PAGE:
Measuring Content Marketing ROI: How to Make the Case for a Bigger Budget
Table of contents
- A look at industry budget trends
- Content ROI: basic FAQs
- How do you make the case for a bigger budget using content ROI?
- Step 1: Understand your customer
- Step 2: Track and report on the right metrics
- Step 3: Remove friction from the buying process
- Evaluate your content strategy
- What’s next?
- Next steps
Are you struggling to get leadership buy-in for a bigger budget? You know your content is crucial to driving revenue, but how can you track its performance and explain those results to the rest of your organization?
According to a recent study, 88% of prospective customers are researching you online through your content before making their first contact.
Executives are looking to invest in strategies that yield the biggest results and cut funding to the ones that don’t. Proving the value of your content is key to:
- Improving the customer experience
- Obtaining a bigger budget
And those two outcomes contribute to:
- Creating more impactful content
- Generating more revenue through content
So logically, how customers perceive the value of your content is directly tied to winning more deals. That’s great, but how do you measure the value of your content? That’s where return on investment (ROI) comes in. Now’s the time to evaluate how content has impacted your bottom line and leverage that data to secure your budget for next year.
Wondering what you should be measuring and how to get started?
Marketing professionals often propose projects and content, but before jumping into those ideas, ask your team: What is the why behind the content? What value does it bring to the customer? What is the ROI? Asking these questions will help lead you through the rest of the steps outlined later.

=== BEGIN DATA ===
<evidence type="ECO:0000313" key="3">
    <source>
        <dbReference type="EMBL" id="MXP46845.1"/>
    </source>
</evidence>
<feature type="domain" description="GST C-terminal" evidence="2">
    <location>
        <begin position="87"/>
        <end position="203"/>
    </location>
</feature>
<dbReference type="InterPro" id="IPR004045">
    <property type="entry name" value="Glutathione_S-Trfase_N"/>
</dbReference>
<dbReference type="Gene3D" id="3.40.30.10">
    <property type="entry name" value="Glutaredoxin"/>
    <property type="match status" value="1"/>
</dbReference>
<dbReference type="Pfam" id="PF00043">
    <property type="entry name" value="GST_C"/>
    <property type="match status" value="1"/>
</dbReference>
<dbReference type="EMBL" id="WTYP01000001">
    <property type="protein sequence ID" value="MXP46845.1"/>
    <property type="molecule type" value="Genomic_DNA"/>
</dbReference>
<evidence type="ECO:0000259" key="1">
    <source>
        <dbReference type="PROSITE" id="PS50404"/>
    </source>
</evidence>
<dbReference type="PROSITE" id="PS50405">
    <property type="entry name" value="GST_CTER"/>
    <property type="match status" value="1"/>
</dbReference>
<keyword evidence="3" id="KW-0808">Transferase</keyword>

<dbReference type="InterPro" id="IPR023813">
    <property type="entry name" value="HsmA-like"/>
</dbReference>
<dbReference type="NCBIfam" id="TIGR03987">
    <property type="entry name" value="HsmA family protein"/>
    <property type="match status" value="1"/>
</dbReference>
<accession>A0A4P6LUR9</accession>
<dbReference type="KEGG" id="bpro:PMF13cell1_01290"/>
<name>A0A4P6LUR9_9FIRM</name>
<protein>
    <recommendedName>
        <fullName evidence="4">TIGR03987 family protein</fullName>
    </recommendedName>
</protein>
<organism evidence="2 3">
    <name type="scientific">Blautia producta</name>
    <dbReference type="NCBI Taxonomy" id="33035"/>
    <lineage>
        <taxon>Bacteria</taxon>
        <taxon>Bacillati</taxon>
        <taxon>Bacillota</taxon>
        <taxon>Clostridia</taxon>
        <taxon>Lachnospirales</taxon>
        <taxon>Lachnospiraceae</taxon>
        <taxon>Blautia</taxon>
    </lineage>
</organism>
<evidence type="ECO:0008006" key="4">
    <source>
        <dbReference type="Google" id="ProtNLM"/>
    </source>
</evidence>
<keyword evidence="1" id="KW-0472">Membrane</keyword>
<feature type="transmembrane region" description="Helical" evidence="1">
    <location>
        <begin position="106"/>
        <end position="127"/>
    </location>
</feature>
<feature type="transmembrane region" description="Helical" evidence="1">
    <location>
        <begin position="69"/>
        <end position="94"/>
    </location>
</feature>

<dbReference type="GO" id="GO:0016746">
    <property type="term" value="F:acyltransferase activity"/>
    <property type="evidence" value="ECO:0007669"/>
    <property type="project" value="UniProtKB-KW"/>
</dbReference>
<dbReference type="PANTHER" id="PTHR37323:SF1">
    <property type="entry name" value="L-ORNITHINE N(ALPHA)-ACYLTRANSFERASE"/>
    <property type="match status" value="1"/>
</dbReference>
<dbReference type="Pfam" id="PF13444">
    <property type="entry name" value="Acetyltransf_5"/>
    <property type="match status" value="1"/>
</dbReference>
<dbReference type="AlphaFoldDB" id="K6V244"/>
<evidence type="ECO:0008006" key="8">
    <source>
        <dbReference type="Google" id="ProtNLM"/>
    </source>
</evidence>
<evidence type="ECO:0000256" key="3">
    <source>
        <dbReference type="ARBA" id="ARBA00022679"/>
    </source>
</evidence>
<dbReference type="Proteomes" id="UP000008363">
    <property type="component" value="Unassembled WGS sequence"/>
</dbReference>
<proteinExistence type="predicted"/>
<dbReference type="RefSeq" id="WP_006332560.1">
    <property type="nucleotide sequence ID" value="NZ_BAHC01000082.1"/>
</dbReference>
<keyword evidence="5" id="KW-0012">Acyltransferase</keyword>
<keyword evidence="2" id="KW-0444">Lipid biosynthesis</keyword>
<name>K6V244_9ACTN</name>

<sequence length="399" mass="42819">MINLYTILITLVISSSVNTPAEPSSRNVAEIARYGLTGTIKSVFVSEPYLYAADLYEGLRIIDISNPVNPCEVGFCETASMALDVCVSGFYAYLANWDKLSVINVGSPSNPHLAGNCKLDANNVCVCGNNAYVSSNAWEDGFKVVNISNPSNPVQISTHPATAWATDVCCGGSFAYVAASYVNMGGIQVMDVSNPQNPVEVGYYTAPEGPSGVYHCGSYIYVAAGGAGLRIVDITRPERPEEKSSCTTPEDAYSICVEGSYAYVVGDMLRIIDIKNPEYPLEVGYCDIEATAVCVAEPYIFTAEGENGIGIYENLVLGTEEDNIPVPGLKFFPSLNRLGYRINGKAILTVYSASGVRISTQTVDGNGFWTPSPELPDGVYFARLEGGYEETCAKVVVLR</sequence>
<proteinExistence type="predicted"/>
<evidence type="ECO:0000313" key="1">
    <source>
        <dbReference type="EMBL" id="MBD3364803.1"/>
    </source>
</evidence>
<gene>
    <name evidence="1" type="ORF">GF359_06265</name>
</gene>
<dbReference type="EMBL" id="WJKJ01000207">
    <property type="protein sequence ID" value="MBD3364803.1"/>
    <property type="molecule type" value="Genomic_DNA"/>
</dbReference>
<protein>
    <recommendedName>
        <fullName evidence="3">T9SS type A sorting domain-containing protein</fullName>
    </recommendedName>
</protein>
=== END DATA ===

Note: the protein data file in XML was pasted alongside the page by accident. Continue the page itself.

Meet our expert contributors
Throughout this ebook, you’ll find insight and expertise shared by these marketing leaders during one of our recent partner webinars:
Lindsey Tishgart, Chief Marketing Officer, InsightSquared
Lindsey is a senior marketing leader focused on full-funnel marketing programs, supporting the revenue team from lead to opportunity, cross-sell to renewal. Prior to InsightSquared, she spent her 20+ year career partnering with a wide range of companies from startups to Fortune 500, SaaS to live music, and more.
Jary Carter, Chief Revenue Officer, WordPress VIP
Jary oversees sales, marketing, and go-to-market strategy. He’s also the Co-Founder of Oro (the creators of OroCommerce). Previously, he was the VP of Worldwide Sales and Channel for Magento. He is a proven leader in open source with a clear understanding of customer experience management.